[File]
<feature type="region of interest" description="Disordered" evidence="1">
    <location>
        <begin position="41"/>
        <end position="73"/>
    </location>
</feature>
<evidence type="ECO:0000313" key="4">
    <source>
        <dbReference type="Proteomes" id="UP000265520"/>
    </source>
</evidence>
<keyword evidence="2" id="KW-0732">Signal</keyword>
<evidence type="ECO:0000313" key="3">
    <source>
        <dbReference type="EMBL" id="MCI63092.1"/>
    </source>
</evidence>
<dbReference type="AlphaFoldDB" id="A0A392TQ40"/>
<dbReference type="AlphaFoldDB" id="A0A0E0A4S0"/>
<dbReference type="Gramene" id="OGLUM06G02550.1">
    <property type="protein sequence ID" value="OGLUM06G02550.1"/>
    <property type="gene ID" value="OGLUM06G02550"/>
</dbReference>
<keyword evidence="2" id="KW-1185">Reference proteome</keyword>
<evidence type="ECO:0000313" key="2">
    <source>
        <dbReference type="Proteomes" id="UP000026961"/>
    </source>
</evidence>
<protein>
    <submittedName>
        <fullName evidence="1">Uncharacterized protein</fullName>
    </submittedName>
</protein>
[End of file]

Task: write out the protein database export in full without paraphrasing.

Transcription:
<feature type="region of interest" description="Disordered" evidence="1">
    <location>
        <begin position="41"/>
        <end position="73"/>
    </location>
</feature>
<evidence type="ECO:0000313" key="4">
    <source>
        <dbReference type="Proteomes" id="UP000265520"/>
    </source>
</evidence>
<keyword evidence="2" id="KW-0732">Signal</keyword>
<evidence type="ECO:0000313" key="3">
    <source>
        <dbReference type="EMBL" id="MCI63092.1"/>
    </source>
</evidence>
<dbReference type="AlphaFoldDB" id="A0A392TQ40"/>
<dbReference type="AlphaFoldDB" id="A0A0E0A4S0"/>
<dbReference type="Gramene" id="OGLUM06G02550.1">
    <property type="protein sequence ID" value="OGLUM06G02550.1"/>
    <property type="gene ID" value="OGLUM06G02550"/>
</dbReference>
<keyword evidence="2" id="KW-1185">Reference proteome</keyword>
<evidence type="ECO:0000313" key="2">
    <source>
        <dbReference type="Proteomes" id="UP000026961"/>
    </source>
</evidence>
<protein>
    <submittedName>
        <fullName evidence="1">Uncharacterized protein</fullName>
    </submittedName>
</protein>